NDN Blog

San Francisco Bay Area Money Behind Obama, as Northern Donors Challenge Southern California

Follow the money. That’s the mantra that can go a long way towards explaining a lot in life, and often much in politics. Starting last fall there was a palpable sense in the San Francisco Bay Area and its Silicon Valley that people were moving their money to Obama. Only now are the analyses coming in that definitively show the shift – that the political money center of gravity for Obama is the north and not the south of the state. The San Francisco Chronicle has a terrific original research project that lays it out, complete with some great graphics. Some highlights:

California contributions to presidential candidates have surged so much
during the current campaign that if it were a state, the area would
rank fourth in the nation.

The rise is a reflection of the influence of Silicon Valley and a flood of donations to Democratic Sen. Barack Obama of Illinois, who has raised a great deal of his campaign money through Internet fundraising and social networking.


Six of the top 10 ZIP codes for fundraising in California are in the northern half of the state. That includes three in San Francisco and one each in Palo Alto, Menlo Park and Burlingame.

"It's not that Southern California is giving less, it's that Northern California is giving more" said Anthony Corridor Jr., a professor of government at Colby College in Maine, who specializes in campaign finance. "Silicon Valley has become much more engaged, and the new technologies of social networking and Internet-giving have made Northern California much more involved."


Obama raised $18 million in Northern California - $1.5 million more than he raised in the southern half of the state. He collected $1 in Northern California for every 17 cents raised by McCain and for every 62 cents raised by his primary contender Sen. Hilary Clinton, who did most of her fundraising in the southern part of the state. In Southern California, Obama raised $1 for every 41 cents raised by McCain and every 97 cents raised by Clinton.


This story gives grist to the argument that Josh Green laid on in this month’s Atlantic Monthly about the critical function the fundraising machine from Silicon Valley played in Obama’s rise. It also comes packaged with a database where readers can easily do searches about who gave what, and from what neighborhoods. Definitely worth checking out.

Peter Leyden
Director of the New Politics Institute

Obama Now Takes California in a Landslide over Clinton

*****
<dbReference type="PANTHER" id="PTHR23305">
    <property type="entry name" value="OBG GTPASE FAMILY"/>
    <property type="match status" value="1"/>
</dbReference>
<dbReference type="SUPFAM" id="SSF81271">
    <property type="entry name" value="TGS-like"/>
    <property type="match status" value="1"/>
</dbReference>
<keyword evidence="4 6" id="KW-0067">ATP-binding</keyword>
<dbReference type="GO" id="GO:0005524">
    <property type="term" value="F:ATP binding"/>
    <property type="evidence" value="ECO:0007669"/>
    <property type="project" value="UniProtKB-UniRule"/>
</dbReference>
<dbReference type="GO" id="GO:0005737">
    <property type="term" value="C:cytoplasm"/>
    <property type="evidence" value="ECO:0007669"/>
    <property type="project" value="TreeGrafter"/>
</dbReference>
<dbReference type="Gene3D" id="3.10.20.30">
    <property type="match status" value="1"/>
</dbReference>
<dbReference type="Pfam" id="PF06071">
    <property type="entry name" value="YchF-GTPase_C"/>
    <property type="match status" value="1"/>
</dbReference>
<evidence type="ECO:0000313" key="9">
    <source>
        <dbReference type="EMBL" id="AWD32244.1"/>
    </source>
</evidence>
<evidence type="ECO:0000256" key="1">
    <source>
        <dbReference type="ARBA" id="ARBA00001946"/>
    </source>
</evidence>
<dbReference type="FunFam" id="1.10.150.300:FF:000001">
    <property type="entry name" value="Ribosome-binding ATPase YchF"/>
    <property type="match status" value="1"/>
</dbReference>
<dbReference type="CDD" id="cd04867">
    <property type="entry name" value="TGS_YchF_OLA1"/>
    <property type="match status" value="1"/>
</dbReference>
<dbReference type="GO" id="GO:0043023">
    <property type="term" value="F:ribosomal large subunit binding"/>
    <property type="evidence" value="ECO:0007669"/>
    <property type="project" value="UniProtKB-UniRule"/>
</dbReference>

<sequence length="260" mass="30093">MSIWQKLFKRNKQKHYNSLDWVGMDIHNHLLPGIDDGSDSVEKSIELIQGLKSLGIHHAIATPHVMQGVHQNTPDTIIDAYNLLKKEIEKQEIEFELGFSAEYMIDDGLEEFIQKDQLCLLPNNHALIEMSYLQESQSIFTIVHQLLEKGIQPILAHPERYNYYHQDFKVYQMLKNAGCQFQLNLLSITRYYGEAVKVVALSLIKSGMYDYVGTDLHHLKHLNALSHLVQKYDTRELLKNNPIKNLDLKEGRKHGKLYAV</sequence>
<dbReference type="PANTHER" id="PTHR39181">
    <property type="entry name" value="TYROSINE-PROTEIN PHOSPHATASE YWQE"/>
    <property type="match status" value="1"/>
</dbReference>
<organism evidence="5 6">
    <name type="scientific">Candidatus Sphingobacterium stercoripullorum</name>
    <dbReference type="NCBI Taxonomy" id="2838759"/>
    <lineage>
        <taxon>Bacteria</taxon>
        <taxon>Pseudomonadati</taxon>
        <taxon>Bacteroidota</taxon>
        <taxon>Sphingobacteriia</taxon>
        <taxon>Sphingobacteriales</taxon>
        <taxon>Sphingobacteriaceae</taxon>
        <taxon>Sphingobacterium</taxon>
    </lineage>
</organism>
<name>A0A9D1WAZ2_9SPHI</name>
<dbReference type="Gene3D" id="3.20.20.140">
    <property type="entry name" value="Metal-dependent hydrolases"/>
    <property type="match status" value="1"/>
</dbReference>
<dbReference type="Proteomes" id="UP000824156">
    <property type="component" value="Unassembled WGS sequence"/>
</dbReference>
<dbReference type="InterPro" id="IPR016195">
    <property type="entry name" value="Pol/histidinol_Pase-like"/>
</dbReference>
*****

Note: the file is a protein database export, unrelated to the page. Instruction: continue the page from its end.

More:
Ever since the Feb 5th Super Tuesday primary, I have spent a lot of time explaining why Clinton won California by 9 points when many other indicators at the time seemed to be pointing towards an Obama victory. One simple factor was time.

California has the size and complexity to be a nation into itself. Its economy alone consistently rates in the top half dozen or so in the world. So big sea-changes in public opinion take longer to get carried out than in a small state like Iowa or New Hampshire or almost any other state, for that matter.

To the average voter, Obama appeared on the national scene in the blink of an eye compared to the institutional name-brand Clinton. His national prominence after his Iowa caucus win in early January left about a month for the 36 million Californians to figure him out. In that month the trends lines between Clinton and Obama support kept converging, hers sinking and his rising, but on the day of the election, a gap remained. He lost by 9 points. The nation turned to other state contests.

But those support trend lines did not stop their trajectory. Now, four months later, Californian Democrats overwhelmingly support Obama over Clinton by a landslide margin of 51 percent to 38 percent, according to the non-partisan Field Poll, the gold standard of California polls. Here are some other findings from the San Fransico Chronicle report:

In a head-to-head contest with presumed GOP nominee Sen. John McCain of Arizona, Obama does as well as Clinton, both of them beating the Republican by 17 points among a cross section of voters likely to cast ballots in November. Obama also leads McCain 59 to 24 percent among critical decline-to-state or independent voters, who make up 20 percent of the California electorate, the poll showed….

The poll shows that while Clinton still leads Obama among three categories of voters - those over 65, those with a high school education or less and those earning less than $40,000 a year - Obama now bests the former first lady in all other age, educational groups and income levels…